A Play, A Pie and A Pint London season
Shunt Vaults, London Bridge
Blushing Billie has "the most incongruous bridesmaids in the history of marriage". She also has a story like no other in what is one of the theatrical highlights of the year.
It is a travesty that Ché Walker's hip version of life in Notting Hill, a world away from the movie, is only running for four nights. It is an exhilarating rollercoaster of a play that may only last 45 minutes but has more going for it than most full length comedy thrillers.
This second offering in Òran Mór and Paines Plough's A Play, A Pie and A Pint London season is directed by George Perrin as a breakneck stream of combined consciousness with Billie and her two maids telling a story that beggars belief but has an underlying aura of authenticity.
The audience sits in transverse lining both sides of some ante-room at the central character's wedding to rich Paul, but the girl is not just the rich bimbo, she has a history. Billie may be the daughter of a judge from Holland Park with every luxury at home, including a Steinway, but she has spirit and something of a death wish.
What could be a cross between the movie set in this locale and Mills and Boon becomes a dark thriller after Phoebe Whyte's Billie uses arson as a form of rebellion against the boredom of having everything that she could wish for.
Forced to get a job to pay for the damage, she treks along Portobello Road until she finds a cafe that wants a posh waitress. There she meets Shiv (Suzie McGrath playing the streetwise niece of the owner), a seasoned waitress who deeply resents her new colleague's privilege and soon leads her back to unemployment, courtesy of a lecherous customer drowned in hot tea.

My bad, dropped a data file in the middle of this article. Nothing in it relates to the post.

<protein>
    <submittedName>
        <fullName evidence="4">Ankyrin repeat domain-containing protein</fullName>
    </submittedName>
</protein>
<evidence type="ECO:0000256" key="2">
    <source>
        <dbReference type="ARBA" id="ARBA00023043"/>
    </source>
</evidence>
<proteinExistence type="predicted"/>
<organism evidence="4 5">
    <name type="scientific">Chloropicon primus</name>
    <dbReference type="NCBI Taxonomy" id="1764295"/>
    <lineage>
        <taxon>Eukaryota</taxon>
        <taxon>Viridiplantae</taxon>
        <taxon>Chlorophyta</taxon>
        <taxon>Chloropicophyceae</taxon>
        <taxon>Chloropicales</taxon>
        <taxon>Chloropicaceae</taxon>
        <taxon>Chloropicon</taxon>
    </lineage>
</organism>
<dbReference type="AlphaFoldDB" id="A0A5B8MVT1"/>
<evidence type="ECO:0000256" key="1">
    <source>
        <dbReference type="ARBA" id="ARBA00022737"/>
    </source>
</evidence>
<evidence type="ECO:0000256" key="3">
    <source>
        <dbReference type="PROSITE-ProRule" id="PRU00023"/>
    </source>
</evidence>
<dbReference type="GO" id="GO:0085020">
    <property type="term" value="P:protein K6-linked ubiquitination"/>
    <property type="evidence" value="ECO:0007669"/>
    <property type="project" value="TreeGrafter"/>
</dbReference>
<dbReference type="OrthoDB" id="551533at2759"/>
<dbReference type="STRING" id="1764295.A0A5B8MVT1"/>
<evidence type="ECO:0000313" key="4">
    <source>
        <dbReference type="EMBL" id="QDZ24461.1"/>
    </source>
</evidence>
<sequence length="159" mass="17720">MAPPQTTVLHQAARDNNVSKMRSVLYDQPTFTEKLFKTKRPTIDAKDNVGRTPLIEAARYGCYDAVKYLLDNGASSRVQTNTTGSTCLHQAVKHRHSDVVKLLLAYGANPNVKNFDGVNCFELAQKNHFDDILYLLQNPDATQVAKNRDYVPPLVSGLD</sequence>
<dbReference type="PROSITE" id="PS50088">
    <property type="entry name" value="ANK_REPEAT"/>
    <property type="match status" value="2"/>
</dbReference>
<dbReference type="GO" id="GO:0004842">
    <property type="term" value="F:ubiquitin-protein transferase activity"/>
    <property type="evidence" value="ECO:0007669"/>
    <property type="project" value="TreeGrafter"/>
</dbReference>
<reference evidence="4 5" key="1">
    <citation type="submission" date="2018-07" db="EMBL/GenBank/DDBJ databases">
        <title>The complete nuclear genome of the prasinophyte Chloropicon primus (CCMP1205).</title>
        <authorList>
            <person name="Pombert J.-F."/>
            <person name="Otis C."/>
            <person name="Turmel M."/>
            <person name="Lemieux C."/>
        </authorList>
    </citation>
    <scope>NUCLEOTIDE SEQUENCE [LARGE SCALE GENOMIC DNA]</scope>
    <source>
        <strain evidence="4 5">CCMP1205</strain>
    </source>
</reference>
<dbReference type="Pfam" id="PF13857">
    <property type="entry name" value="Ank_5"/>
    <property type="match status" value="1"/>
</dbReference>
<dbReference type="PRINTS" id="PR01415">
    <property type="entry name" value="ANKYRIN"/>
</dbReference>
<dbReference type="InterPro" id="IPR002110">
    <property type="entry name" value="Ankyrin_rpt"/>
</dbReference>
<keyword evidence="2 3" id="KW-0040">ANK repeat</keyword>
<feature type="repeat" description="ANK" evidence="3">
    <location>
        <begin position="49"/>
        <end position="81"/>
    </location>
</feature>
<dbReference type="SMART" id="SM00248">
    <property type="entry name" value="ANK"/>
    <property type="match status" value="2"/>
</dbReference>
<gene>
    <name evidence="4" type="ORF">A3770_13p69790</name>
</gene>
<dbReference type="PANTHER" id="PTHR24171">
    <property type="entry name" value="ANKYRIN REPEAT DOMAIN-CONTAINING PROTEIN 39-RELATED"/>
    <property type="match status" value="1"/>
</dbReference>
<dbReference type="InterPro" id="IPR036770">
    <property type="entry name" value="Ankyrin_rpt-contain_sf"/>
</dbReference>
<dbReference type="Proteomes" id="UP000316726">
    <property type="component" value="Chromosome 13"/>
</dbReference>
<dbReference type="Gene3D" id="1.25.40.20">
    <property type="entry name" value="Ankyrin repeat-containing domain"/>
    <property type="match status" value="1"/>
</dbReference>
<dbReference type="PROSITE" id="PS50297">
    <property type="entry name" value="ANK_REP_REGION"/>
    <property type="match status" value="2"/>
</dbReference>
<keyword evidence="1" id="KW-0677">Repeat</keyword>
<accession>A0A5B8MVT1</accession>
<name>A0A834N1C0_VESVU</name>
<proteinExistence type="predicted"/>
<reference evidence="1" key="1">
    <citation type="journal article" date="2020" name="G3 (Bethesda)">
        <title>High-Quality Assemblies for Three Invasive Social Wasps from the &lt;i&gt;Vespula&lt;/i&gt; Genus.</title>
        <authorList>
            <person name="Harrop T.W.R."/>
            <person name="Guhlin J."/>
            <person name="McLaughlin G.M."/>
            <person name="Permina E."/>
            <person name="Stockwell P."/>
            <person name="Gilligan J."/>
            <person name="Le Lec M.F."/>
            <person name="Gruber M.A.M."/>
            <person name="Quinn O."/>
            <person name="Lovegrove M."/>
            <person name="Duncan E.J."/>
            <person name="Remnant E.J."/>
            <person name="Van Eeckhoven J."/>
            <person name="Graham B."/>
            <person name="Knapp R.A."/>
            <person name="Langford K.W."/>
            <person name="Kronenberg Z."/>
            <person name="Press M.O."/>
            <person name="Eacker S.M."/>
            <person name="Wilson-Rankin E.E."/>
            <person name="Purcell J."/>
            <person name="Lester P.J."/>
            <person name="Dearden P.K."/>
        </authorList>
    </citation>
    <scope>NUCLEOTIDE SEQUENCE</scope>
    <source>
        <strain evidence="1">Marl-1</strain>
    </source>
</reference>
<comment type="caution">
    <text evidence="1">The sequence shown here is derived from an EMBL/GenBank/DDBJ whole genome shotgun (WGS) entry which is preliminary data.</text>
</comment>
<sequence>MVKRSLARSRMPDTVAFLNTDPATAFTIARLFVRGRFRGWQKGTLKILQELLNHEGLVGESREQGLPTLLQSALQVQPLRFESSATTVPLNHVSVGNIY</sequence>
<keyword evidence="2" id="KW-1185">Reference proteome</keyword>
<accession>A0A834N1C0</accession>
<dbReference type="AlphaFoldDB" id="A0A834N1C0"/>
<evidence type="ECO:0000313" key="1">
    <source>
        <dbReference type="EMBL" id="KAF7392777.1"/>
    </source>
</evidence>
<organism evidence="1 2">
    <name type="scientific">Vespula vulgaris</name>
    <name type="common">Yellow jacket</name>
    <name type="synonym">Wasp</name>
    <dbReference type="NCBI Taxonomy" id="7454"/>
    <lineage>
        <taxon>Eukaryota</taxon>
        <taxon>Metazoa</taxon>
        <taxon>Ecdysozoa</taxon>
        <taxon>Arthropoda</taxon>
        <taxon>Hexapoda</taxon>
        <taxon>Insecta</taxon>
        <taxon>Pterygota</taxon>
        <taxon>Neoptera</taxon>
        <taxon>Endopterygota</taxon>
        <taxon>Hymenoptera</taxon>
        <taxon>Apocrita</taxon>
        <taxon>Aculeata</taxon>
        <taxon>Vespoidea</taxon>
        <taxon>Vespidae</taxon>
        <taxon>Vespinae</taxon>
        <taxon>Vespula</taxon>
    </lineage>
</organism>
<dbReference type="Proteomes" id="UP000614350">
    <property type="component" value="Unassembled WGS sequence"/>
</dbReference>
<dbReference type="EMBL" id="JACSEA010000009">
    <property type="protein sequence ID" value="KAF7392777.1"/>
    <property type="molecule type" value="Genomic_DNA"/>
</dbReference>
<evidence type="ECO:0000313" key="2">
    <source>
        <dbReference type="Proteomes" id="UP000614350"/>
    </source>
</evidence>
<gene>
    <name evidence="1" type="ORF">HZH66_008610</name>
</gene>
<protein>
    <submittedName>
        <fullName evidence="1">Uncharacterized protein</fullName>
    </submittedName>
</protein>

Where Billie's previous life is exemplified by her other friend Cordelia, played by Julia Sandiford who would only recognise a poor person if they were begging for money in the street, Shiv offers excitement and a taste of real life.
How real that life is becomes apparent after they snort a few lines in a night-club where guns are de rigueur. Their runty pusher is pushing his luck in big Dougie's domain and it is this tower block of a man who gives our bride the ride of her life.
His driving is so erratic that Billie worries that she is going to be martyred like Princess Di but Dougie is no Dodi and soon enough, gunshots are exchanged.
The big man catches a bullet and suddenly we are in a 21st Century London Bonnie and Clyde re-make as romance develops between the dying lion and his pretty compadre.
No happy ending can come from this story, unless you are part of the talented creative team that garners rapturous support at the end of each sold out performance.
The story is excellent but the telling is better. Ché Walker ensures that his script is poetic and can be delivered at the machine gun pace of rap. His three actresses do him proud, pounding out the words but never losing the humour or the growing drama in this fascinating tale.
The three actresses make a perfect team while never losing their individual characters. This breathless play must be given a future life somewhere. The short form may suit it but otherwise, two or three of these bite-sized dramas would make for a great evening out.
Reviewer: Philip Fisher